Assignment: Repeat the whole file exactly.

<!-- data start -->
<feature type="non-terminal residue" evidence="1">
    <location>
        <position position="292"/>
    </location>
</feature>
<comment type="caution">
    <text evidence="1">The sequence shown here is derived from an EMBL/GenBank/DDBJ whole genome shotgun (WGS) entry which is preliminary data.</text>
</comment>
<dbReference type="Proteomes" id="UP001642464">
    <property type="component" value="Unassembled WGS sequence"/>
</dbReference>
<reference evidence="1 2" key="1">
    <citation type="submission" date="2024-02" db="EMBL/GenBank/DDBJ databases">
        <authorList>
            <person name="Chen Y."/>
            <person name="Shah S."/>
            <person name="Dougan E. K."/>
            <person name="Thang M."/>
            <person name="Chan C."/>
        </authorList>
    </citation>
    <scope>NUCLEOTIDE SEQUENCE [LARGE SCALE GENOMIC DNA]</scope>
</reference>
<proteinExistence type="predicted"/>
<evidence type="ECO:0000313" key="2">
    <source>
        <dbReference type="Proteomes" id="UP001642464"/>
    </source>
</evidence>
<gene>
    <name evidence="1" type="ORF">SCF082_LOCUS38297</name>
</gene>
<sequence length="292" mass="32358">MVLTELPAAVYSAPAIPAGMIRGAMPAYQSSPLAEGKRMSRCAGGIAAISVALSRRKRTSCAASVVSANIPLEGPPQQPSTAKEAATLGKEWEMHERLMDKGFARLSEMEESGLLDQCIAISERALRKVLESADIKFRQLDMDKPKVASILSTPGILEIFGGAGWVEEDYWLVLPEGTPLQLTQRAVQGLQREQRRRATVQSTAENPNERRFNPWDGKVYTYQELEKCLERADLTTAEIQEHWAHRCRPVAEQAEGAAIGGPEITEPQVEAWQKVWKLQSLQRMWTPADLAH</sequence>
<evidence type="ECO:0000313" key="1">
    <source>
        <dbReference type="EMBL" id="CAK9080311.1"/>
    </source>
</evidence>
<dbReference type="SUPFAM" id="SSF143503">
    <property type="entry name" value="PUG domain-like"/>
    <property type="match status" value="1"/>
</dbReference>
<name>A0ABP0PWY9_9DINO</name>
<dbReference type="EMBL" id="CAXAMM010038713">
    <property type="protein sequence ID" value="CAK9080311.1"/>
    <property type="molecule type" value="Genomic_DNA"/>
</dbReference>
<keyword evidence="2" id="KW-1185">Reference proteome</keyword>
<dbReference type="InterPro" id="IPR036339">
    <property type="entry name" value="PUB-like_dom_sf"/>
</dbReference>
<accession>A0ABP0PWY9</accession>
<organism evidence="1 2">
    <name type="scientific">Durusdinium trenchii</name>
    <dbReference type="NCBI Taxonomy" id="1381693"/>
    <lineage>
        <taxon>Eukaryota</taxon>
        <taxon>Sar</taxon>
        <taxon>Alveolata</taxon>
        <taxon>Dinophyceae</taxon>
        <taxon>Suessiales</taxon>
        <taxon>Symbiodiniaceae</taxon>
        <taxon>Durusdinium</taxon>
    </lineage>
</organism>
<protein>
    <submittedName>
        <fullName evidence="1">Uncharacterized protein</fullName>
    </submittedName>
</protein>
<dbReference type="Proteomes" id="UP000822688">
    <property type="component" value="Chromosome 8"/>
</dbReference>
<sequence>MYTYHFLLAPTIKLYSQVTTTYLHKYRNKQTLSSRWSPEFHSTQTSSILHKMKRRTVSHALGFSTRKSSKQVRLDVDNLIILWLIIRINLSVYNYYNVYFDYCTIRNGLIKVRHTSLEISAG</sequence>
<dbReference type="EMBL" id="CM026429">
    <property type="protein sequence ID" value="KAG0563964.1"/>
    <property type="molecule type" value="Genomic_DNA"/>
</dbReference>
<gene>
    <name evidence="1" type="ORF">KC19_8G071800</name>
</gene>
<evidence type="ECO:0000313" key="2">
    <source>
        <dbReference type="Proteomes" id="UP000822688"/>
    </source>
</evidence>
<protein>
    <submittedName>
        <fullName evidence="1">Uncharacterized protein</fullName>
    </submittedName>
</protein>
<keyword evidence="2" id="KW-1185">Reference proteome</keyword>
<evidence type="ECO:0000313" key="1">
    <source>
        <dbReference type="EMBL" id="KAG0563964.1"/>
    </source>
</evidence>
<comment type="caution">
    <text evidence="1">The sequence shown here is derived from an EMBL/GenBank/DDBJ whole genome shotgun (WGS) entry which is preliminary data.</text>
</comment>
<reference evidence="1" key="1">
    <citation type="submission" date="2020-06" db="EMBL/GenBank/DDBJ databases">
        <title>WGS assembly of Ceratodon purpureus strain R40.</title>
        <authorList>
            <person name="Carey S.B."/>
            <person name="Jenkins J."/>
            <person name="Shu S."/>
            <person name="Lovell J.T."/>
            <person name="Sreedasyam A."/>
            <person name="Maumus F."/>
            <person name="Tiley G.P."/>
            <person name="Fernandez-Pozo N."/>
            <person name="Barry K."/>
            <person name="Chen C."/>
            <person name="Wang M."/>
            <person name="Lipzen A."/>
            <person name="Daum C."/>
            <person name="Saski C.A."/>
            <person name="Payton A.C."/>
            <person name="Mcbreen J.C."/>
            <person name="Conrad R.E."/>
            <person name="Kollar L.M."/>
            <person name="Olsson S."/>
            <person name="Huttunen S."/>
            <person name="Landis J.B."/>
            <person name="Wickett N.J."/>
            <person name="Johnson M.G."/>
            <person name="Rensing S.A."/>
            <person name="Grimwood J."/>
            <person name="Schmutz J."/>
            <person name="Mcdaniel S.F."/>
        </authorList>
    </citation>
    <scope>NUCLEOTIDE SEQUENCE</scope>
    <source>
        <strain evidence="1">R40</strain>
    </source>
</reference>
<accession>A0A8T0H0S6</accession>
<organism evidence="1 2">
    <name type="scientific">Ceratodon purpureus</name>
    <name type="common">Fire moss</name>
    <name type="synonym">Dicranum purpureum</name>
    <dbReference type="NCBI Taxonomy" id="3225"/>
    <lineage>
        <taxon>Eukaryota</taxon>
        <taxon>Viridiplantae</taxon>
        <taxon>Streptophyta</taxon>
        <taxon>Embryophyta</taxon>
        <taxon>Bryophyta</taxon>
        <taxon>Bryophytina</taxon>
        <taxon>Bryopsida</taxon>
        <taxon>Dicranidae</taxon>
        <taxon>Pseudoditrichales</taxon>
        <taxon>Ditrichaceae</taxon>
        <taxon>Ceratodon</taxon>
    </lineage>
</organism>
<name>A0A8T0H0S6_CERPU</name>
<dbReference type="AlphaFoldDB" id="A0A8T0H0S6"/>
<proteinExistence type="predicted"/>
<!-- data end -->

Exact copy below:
<feature type="non-terminal residue" evidence="1">
    <location>
        <position position="292"/>
    </location>
</feature>
<comment type="caution">
    <text evidence="1">The sequence shown here is derived from an EMBL/GenBank/DDBJ whole genome shotgun (WGS) entry which is preliminary data.</text>
</comment>
<dbReference type="Proteomes" id="UP001642464">
    <property type="component" value="Unassembled WGS sequence"/>
</dbReference>
<reference evidence="1 2" key="1">
    <citation type="submission" date="2024-02" db="EMBL/GenBank/DDBJ databases">
        <authorList>
            <person name="Chen Y."/>
            <person name="Shah S."/>
            <person name="Dougan E. K."/>
            <person name="Thang M."/>
            <person name="Chan C."/>
        </authorList>
    </citation>
    <scope>NUCLEOTIDE SEQUENCE [LARGE SCALE GENOMIC DNA]</scope>
</reference>
<proteinExistence type="predicted"/>
<evidence type="ECO:0000313" key="2">
    <source>
        <dbReference type="Proteomes" id="UP001642464"/>
    </source>
</evidence>
<gene>
    <name evidence="1" type="ORF">SCF082_LOCUS38297</name>
</gene>
<sequence length="292" mass="32358">MVLTELPAAVYSAPAIPAGMIRGAMPAYQSSPLAEGKRMSRCAGGIAAISVALSRRKRTSCAASVVSANIPLEGPPQQPSTAKEAATLGKEWEMHERLMDKGFARLSEMEESGLLDQCIAISERALRKVLESADIKFRQLDMDKPKVASILSTPGILEIFGGAGWVEEDYWLVLPEGTPLQLTQRAVQGLQREQRRRATVQSTAENPNERRFNPWDGKVYTYQELEKCLERADLTTAEIQEHWAHRCRPVAEQAEGAAIGGPEITEPQVEAWQKVWKLQSLQRMWTPADLAH</sequence>
<evidence type="ECO:0000313" key="1">
    <source>
        <dbReference type="EMBL" id="CAK9080311.1"/>
    </source>
</evidence>
<dbReference type="SUPFAM" id="SSF143503">
    <property type="entry name" value="PUG domain-like"/>
    <property type="match status" value="1"/>
</dbReference>
<name>A0ABP0PWY9_9DINO</name>
<dbReference type="EMBL" id="CAXAMM010038713">
    <property type="protein sequence ID" value="CAK9080311.1"/>
    <property type="molecule type" value="Genomic_DNA"/>
</dbReference>
<keyword evidence="2" id="KW-1185">Reference proteome</keyword>
<dbReference type="InterPro" id="IPR036339">
    <property type="entry name" value="PUB-like_dom_sf"/>
</dbReference>
<accession>A0ABP0PWY9</accession>
<organism evidence="1 2">
    <name type="scientific">Durusdinium trenchii</name>
    <dbReference type="NCBI Taxonomy" id="1381693"/>
    <lineage>
        <taxon>Eukaryota</taxon>
        <taxon>Sar</taxon>
        <taxon>Alveolata</taxon>
        <taxon>Dinophyceae</taxon>
        <taxon>Suessiales</taxon>
        <taxon>Symbiodiniaceae</taxon>
        <taxon>Durusdinium</taxon>
    </lineage>
</organism>
<protein>
    <submittedName>
        <fullName evidence="1">Uncharacterized protein</fullName>
    </submittedName>
</protein>
<dbReference type="Proteomes" id="UP000822688">
    <property type="component" value="Chromosome 8"/>
</dbReference>
<sequence>MYTYHFLLAPTIKLYSQVTTTYLHKYRNKQTLSSRWSPEFHSTQTSSILHKMKRRTVSHALGFSTRKSSKQVRLDVDNLIILWLIIRINLSVYNYYNVYFDYCTIRNGLIKVRHTSLEISAG</sequence>
<dbReference type="EMBL" id="CM026429">
    <property type="protein sequence ID" value="KAG0563964.1"/>
    <property type="molecule type" value="Genomic_DNA"/>
</dbReference>
<gene>
    <name evidence="1" type="ORF">KC19_8G071800</name>
</gene>
<evidence type="ECO:0000313" key="2">
    <source>
        <dbReference type="Proteomes" id="UP000822688"/>
    </source>
</evidence>
<protein>
    <submittedName>
        <fullName evidence="1">Uncharacterized protein</fullName>
    </submittedName>
</protein>
<keyword evidence="2" id="KW-1185">Reference proteome</keyword>
<evidence type="ECO:0000313" key="1">
    <source>
        <dbReference type="EMBL" id="KAG0563964.1"/>
    </source>
</evidence>
<comment type="caution">
    <text evidence="1">The sequence shown here is derived from an EMBL/GenBank/DDBJ whole genome shotgun (WGS) entry which is preliminary data.</text>
</comment>
<reference evidence="1" key="1">
    <citation type="submission" date="2020-06" db="EMBL/GenBank/DDBJ databases">
        <title>WGS assembly of Ceratodon purpureus strain R40.</title>
        <authorList>
            <person name="Carey S.B."/>
            <person name="Jenkins J."/>
            <person name="Shu S."/>
            <person name="Lovell J.T."/>
            <person name="Sreedasyam A."/>
            <person name="Maumus F."/>
            <person name="Tiley G.P."/>
            <person name="Fernandez-Pozo N."/>
            <person name="Barry K."/>
            <person name="Chen C."/>
            <person name="Wang M."/>
            <person name="Lipzen A."/>
            <person name="Daum C."/>
            <person name="Saski C.A."/>
            <person name="Payton A.C."/>
            <person name="Mcbreen J.C."/>
            <person name="Conrad R.E."/>
            <person name="Kollar L.M."/>
            <person name="Olsson S."/>
            <person name="Huttunen S."/>
            <person name="Landis J.B."/>
            <person name="Wickett N.J."/>
            <person name="Johnson M.G."/>
            <person name="Rensing S.A."/>
            <person name="Grimwood J."/>
            <person name="Schmutz J."/>
            <person name="Mcdaniel S.F."/>
        </authorList>
    </citation>
    <scope>NUCLEOTIDE SEQUENCE</scope>
    <source>
        <strain evidence="1">R40</strain>
    </source>
</reference>
<accession>A0A8T0H0S6</accession>
<organism evidence="1 2">
    <name type="scientific">Ceratodon purpureus</name>
    <name type="common">Fire moss</name>
    <name type="synonym">Dicranum purpureum</name>
    <dbReference type="NCBI Taxonomy" id="3225"/>
    <lineage>
        <taxon>Eukaryota</taxon>
        <taxon>Viridiplantae</taxon>
        <taxon>Streptophyta</taxon>
        <taxon>Embryophyta</taxon>
        <taxon>Bryophyta</taxon>
        <taxon>Bryophytina</taxon>
        <taxon>Bryopsida</taxon>
        <taxon>Dicranidae</taxon>
        <taxon>Pseudoditrichales</taxon>
        <taxon>Ditrichaceae</taxon>
        <taxon>Ceratodon</taxon>
    </lineage>
</organism>
<name>A0A8T0H0S6_CERPU</name>
<dbReference type="AlphaFoldDB" id="A0A8T0H0S6"/>
<proteinExistence type="predicted"/>